Backlog





 

 

 

 



 

Years Ended December 31,

($ in millions)

 

2018

 

2017

Wholesale Backlog

$

15.5 

$

16.3 

Military Backlog

 

13.0 

 

26.2 

Total Backlog

$

28.5 

$

42.5 



Our backlog consists of all open orders as of December 31st of the corresponding year to be shipped at any point in the future. Additionally, factors other than seasonality could have a significant impact on our backlog and, therefore, our backlog at any one point in time may not be indicative of future results. 



Patents, Trademarks and Trade Names



We own numerous design and utility patents for footwear, footwear components (such as insoles and outsoles) and outdoor apparel in the U.S. and in foreign countries including Canada, Mexico, China and Taiwan.  We own U.S. and certain foreign registrations for the trademarks used in our business, including our trademarks Rocky, Georgia Boot, Durango, and Lehigh.  In addition, we license trademarks, including Gore-Tex and Michelin, in order to market our products.



Our license with W. L. Gore & Associates, Inc. permits us to use the Gore-Tex and related marks on products and styles that have been approved in advance by Gore.  The license agreement has a one-year term that automatically renews each year, unless either party elects to terminate by giving advance written notice to the other party by October 1 for termination effective December 31 of that same year.



Our license with Michelin Lifestyle Limited permits us to use the Michelin brand and related marks on our products.  Our license agreement with Michelin Lifestyle Limited to use the Michelin name expires on December 31, 2020, with the option to renew.



In the U.S., our patents are generally in effect for up to 15 years from the date of the filing of the patent application. Our trademarks are generally valid as long as they are in use and their registrations are properly maintained and have not been found to become generic. Trademarks registered outside of the U.S. generally have a duration of 10 years depending on the jurisdiction and are also generally subject to an indefinite number of renewals for a like period upon appropriate application.



While we have an active program to protect our intellectual property by filing for patents and trademarks, we do not believe that our overall business is materially dependent on any individual patent or trademark.  We are not aware of any material infringement of our intellectual property rights or that we are infringing any intellectual property rights owned by third parties.  Moreover, we are not aware of any material conflicts concerning our trademarks or our use of trademarks owned by others.



Competition



We operate in a very competitive environment.  Product function, design, comfort, quality, technological and material improvements, brand awareness, timeliness of product delivery and pricing are all important elements of competition in the markets for our products.  We believe that the strength of our brands, the quality of our products and our long-term relationships with a broad range of retailers allows us to compete effectively in the footwear and apparel markets that we serve.  However, we compete with footwear and apparel companies that have greater financial, marketing, distribution and manufacturing resources than we do.  In addition, many of these competitors have strong brand name recognition in the markets they serve.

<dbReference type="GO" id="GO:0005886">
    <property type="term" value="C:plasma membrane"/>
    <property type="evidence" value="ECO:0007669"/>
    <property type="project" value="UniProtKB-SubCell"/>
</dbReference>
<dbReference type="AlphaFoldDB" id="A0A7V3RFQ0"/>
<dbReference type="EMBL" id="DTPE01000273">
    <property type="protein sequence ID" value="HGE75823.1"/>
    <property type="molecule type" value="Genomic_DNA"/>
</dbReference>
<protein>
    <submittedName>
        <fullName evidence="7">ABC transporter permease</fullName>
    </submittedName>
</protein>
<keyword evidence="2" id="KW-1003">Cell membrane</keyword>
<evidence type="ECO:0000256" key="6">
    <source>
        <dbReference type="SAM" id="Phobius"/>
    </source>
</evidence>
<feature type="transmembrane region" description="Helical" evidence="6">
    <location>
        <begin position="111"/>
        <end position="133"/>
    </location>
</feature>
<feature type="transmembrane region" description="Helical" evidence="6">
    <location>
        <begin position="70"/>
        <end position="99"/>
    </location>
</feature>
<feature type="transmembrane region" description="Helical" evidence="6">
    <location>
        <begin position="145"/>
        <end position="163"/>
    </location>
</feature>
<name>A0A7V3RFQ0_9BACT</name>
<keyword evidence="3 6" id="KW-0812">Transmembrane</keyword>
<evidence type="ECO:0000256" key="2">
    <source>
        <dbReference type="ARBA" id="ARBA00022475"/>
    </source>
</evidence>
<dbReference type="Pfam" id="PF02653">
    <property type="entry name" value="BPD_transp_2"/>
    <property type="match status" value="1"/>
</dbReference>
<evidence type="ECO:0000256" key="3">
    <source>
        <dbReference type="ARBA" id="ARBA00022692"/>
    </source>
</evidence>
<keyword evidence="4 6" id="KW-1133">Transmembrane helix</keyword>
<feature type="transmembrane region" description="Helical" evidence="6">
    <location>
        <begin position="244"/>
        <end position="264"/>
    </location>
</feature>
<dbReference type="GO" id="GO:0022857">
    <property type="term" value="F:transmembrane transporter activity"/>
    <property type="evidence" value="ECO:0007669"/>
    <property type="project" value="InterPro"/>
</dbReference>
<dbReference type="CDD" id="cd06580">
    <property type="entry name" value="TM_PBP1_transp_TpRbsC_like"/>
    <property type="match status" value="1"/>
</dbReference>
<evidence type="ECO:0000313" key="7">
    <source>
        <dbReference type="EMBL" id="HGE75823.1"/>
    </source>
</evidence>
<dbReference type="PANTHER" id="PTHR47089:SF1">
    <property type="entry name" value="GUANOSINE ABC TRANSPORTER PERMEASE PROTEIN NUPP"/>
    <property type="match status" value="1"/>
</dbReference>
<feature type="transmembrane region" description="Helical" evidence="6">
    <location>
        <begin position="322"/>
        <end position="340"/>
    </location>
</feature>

The footwear and apparel industry is also subject to rapid changes in consumer preferences.  Some of our product lines are susceptible to changes in both technical innovation and fashion trends.  Therefore, the success of these products and styles are more dependent on our ability to anticipate and respond to changing product, material and design innovations as well as fashion trends and consumer demands in a timely manner.  Our inability or failure to do so could adversely affect consumer acceptance of these product lines and styles and could have a material adverse effect on our business, financial condition and results of operations.

 

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Employees



At December 31, 2018,  we had approximately 2,087 employees of which approximately 2,070 are full time employees.  Approximately 1,728 of our employees work in our manufacturing facilities in the Dominican Republic and Puerto Rico.  None of our employees are represented by a union.  We believe our relations with our employees are in good standing.



Available Information



We make available free of charge on our corporate website, www.rockybrands.com, our annual report on Form 10-K, quarterly reports on Form 10-Q, current reports on Form 8-K and, if applicable, amendments to those reports filed or furnished pursuant to Section 13(a) or 15(d) of the Securities Exchange Act of 1934, as amended, as soon as reasonably practicable after such reports are electronically filed with or furnished to the Securities and Exchange Commission.

 

ITEM 1A.   RISK FACTORS.



Business Risks



Expanding our brands into new footwear and apparel markets may be difficult and expensive, and if we are unable to successfully continue such expansion, our brands may be adversely affected, and we may not achieve our planned sales growth.



Our growth strategy is founded substantially on the expansion of our brands into new footwear and apparel markets.  New products that we introduce may not be successful with consumers or one or more of our brands may fall out of favor with consumers.  If we are unable to anticipate, identify or react appropriately to changes in consumer preferences, we may not grow as fast as we plan to grow or our sales may decline, and our brand image and operating performance may suffer.